This method is basically a plan that divides your expenses into 6 different “jars.” These jars don’t need to be actual jars but the idea is to assign all of your expenses to categories.

The Jar Method includes the following 6 categories:

  1. 55% - Necessities

  2. 10% - Savings

  3. 10% - Play

  4. 10% - Education

  5. 10% - Financial( Investments)

  6. 5% - Give

You don’t need to follow all of these exactly how Harv Eker designed them. But the idea is to categorize your expenses. This will help you decide what you can eliminate from what you really need to be purchasing throughout the month.

4. Document Your Budget

So at this point, you have assessed all that you are working with. You have a clear idea of what finances are going in and out of your life.

Now it’s time to create a way to track your finances every month. There are several methods you can choose.

Mobile Apps

The first is mobile apps. Some mobile apps you can use to document your spending and budgeting include:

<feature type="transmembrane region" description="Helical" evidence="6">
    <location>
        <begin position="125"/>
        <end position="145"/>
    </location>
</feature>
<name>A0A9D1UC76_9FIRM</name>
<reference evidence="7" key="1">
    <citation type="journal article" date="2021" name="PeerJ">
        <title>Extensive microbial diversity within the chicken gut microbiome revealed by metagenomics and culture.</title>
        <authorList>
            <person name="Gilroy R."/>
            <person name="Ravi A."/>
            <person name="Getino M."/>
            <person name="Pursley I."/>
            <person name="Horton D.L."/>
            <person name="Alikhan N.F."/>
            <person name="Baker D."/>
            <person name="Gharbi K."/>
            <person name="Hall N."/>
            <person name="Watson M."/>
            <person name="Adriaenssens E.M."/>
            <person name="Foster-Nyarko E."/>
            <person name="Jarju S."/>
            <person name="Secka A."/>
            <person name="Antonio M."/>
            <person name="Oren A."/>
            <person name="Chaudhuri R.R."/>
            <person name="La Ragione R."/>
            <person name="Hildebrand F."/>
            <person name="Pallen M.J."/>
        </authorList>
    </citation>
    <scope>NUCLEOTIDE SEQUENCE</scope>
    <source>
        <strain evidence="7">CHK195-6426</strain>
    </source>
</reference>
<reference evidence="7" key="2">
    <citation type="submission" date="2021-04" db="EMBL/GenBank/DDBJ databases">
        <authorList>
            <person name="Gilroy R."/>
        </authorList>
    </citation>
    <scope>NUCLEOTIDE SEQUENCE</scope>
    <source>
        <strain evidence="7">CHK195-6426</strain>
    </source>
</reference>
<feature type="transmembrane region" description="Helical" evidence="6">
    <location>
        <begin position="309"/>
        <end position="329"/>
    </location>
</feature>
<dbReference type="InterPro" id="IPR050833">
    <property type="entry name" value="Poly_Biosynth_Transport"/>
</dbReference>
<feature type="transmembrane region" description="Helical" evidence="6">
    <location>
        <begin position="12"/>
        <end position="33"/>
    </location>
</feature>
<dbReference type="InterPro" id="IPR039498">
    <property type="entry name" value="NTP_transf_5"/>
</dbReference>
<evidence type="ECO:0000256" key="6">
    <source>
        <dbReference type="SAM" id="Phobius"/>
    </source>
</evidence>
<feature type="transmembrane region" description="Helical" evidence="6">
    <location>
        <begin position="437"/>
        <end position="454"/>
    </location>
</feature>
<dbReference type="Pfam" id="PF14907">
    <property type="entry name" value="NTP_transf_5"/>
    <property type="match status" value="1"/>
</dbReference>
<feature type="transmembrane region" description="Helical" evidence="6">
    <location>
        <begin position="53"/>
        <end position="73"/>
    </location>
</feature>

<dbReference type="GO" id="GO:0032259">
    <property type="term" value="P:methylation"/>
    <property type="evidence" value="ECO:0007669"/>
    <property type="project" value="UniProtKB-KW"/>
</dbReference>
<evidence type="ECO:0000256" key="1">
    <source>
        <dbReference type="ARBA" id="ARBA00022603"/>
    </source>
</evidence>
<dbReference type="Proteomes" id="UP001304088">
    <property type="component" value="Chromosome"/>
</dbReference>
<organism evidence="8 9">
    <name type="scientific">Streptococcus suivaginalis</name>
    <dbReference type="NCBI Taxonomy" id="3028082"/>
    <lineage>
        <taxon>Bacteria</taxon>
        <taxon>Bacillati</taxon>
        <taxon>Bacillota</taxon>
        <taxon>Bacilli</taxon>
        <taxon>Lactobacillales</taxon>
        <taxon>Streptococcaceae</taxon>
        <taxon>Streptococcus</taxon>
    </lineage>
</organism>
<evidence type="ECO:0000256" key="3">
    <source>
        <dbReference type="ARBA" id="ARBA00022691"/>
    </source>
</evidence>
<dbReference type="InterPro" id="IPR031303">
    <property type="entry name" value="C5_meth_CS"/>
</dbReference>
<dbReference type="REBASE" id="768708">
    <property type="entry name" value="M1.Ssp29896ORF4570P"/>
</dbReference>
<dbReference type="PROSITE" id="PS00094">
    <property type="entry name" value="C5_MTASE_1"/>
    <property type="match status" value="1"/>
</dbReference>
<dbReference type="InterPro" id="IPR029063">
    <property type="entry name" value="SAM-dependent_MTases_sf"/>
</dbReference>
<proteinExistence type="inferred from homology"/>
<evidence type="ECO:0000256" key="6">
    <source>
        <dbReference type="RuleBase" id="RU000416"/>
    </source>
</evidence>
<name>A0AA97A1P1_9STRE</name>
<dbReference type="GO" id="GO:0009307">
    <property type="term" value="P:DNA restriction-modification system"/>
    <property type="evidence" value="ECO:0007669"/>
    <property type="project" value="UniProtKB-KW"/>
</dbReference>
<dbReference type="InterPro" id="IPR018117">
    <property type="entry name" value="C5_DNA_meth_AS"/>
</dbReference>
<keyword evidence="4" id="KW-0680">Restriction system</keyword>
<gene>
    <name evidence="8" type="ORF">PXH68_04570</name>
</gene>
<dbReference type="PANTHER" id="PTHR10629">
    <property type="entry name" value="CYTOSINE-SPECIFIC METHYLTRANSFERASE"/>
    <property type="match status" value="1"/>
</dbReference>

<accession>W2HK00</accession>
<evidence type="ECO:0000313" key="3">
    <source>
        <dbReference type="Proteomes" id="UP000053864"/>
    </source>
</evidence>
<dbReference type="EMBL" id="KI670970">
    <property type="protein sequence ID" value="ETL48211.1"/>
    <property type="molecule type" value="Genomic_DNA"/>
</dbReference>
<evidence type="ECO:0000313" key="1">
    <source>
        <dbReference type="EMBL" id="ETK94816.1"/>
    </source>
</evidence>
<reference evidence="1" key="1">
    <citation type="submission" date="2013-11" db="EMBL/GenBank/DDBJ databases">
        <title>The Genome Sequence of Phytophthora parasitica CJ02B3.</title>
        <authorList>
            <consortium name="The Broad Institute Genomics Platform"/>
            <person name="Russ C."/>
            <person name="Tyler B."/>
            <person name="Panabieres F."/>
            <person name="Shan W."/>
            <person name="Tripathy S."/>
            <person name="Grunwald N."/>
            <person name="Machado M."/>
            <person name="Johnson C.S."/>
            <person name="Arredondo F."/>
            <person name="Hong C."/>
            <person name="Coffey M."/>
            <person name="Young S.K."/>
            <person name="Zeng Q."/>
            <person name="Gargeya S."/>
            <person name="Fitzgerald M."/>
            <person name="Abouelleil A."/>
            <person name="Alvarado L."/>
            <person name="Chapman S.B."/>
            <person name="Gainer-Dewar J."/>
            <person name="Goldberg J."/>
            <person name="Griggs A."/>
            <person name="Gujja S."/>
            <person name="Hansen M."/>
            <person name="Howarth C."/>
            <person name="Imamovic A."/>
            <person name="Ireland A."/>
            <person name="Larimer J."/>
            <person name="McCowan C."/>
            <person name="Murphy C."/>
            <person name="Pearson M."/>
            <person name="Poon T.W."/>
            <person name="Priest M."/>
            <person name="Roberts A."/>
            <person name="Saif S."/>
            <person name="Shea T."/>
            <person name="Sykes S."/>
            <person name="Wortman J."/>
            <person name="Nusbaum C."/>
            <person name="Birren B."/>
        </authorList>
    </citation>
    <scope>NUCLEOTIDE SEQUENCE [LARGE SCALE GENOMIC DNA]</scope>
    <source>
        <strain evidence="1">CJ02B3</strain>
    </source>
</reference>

1. Personal Capital (The Dave Ramsey budget calculator)

These apps allow you to connect your bank account so you can track your spending and create a budget online. You can play around with these different apps and see which one works best for you.


Another popular method is to use a spreadsheet on Google Drive or Microsoft Excel.

This would be a good idea if you want to use the Jar Budget Method because you can use a spreadsheet to document your expenses in different categories.

5. Course Correcting

They say that when Apollo 13 had its journey to the moon, it was actually off course 97% percent of the time.

Maybe this number is a fact and maybe it is not. But there is still a profound lesson in this analogy…

Sticking to your budgeting plan may not always be easy. Especially if we are talking about long term goals. And whenever you have a goal, you are bound to get off track. You are human after all. But as long as you keep the end destination in mind and you adjust your course along the way, then eventually you will get there.

Alright. That’s pretty much it on how to create the best budgeting plan for 2021. Remember to write down your goals, have an income assessment, have an expense assessment, document your budget, and check in to see if you’re on course.